Preparing for Retirement
Adapted from the FDIC’s Money Smart Program
Fact: 33% of Americans do not have any retirement savings
As you approach retirement, there are many things to think about. Experts advise that you need about 80 percent of your pre-retirement income to continue your current quality of life. The exact amount depends on your individual needs.
Important Factors to Consider:
- At what age do you plan to retire?
- Can you participate in an employer's retirement savings plan, such as a 401(k) plan, or a traditional pension plan?
- Will your spouse or partner retire when you do?
- Where do you plan to live when you retire? Will you downsize, rent, or own your home?
- Do you expect to work part-time?
- Will you have the same medical insurance you had while working? Will your coverage change?
- Do you want to travel or pursue a new hobby that might be costly?
Pro Tip: Use this calculator to help you plan ahead
The three most common options to save for retirement are: retirement plans offered by an employer, savings and investments, and social security
Your Employer’s Retirement Plan
If your employer offers a retirement plan, such as a 401k, sign up and contribute as much as you can. Compound interest and tax deferrals make a huge difference over time, so take advantage as soon as you’re eligible. Taxes may be lower, and your company may contribute as well.
401k Retirement Plan
A 401k is a retirement savings account that allows an employee to divert a portion of their salary into a long-term investment account. Your employer may match up to a certain limit and the account may be eligible for special tax benefits under the IRS guidelines. When signing up for a 401k, employees typically must wait until they are 59 ½ years of age to withdraw funds without a tax penalty.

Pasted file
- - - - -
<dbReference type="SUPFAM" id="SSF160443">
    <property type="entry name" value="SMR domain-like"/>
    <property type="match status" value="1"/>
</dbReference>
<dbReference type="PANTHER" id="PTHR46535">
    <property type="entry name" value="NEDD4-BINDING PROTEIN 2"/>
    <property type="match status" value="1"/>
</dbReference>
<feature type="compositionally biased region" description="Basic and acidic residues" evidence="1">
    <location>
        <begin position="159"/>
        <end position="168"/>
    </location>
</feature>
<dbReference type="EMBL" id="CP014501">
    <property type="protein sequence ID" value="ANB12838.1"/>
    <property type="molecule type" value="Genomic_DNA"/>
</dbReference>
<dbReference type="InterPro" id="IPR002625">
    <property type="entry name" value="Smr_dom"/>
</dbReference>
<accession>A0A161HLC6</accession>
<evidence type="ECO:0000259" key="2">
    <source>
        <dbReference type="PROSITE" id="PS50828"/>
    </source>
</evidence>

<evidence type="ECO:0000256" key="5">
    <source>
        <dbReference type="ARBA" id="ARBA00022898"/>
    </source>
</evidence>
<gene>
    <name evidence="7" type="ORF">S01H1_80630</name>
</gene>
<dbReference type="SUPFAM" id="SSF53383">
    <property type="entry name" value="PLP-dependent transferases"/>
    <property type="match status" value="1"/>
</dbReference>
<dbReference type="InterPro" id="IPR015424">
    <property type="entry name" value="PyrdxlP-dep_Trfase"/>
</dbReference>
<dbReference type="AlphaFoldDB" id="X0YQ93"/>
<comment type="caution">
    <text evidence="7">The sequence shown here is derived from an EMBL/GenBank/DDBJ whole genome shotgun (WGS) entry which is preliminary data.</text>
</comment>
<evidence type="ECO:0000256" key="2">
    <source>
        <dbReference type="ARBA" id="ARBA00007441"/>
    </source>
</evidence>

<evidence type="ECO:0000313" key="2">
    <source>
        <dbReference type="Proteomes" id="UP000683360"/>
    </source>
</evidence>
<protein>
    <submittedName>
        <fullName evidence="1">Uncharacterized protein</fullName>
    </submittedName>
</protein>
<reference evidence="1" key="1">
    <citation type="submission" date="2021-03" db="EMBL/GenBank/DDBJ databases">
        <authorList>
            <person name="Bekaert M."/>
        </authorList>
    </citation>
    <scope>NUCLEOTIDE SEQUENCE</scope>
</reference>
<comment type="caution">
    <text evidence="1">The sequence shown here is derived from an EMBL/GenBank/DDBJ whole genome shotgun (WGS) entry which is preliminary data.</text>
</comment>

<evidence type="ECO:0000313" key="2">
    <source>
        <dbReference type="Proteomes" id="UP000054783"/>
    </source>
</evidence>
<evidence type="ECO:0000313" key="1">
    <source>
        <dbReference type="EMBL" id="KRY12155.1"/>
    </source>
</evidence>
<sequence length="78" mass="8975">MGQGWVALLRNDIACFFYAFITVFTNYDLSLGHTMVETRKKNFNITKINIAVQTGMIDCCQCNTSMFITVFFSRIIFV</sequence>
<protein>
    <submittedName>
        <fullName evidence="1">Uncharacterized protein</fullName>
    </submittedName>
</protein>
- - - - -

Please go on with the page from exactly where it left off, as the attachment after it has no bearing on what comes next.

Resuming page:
Fact: Fewer than half of Americans have calculated how much they need for retirement
The advantage of starting early: Start now! The chart below shows what you would accumulate at 5, 15, 25, and 35 years if you saved $5,500 each year and your money earned 7% annually.
Savings and Investments
Your personal savings and investments can also be used to provide income in retirement. These do not always have the tax advantages of formal retirement plans but are an important part of your overall financial strategy. An Emergency Savings can help prevent dipping into your retirement plan if you have a sudden unexpected expense or suffer a sudden job loss.
Fact: The average American spends roughly 20 years in retirement.
Individual Retirement Accounts
You can currently contribute up to $6,000 per year into a personal IRA. And, you can participate in both your 401k at work and a personal IRA if your income is below $75,000 (or $124,000 for couples). If you’re 50 years of age or older, you can contribute even more.
There are two types of IRA accounts:
- Pro: if deductible, contributions lower taxable income in the year they are made
- Cons: deductions may be phased out and distributions in retirement are taxed as ordinary income
NOTE: Unless you meet an exception, early withdrawals of contributions and earnings are taxed and subject to a 10% penalty.
- Pros: qualified withdrawals in retirement are tax-free and contributions can be withdrawn at any time
- Cons: there is no immediate tax benefit for contributing and the ability to contribute is phased out at higher incomes
NOTE: Contributions can be withdrawn at any time, tax-and penalty-free. Unless you meet an exception, early withdrawals of earnings may be subject to a 10% penalty and income taxes.
Fact: 19% of people ages 65 and older were working as of 2017 and 20% of workers say they’ll never be able to retire
Social Security Benefits
Social Security Benefits an average equal roughly 40% of what you earned before retirement. Use the retirement estimator here: www.socialsecurity.gov
When planning and preparing for retirement, be sure to consider basic investment principles. Inflation and the type of investments you make can play a huge role in how you will have when it comes time for you to retire. Ask questions, seek to understand how your savings or pension plan is invested, and diversify. Remember, financial security and knowledge go hand-in-hand.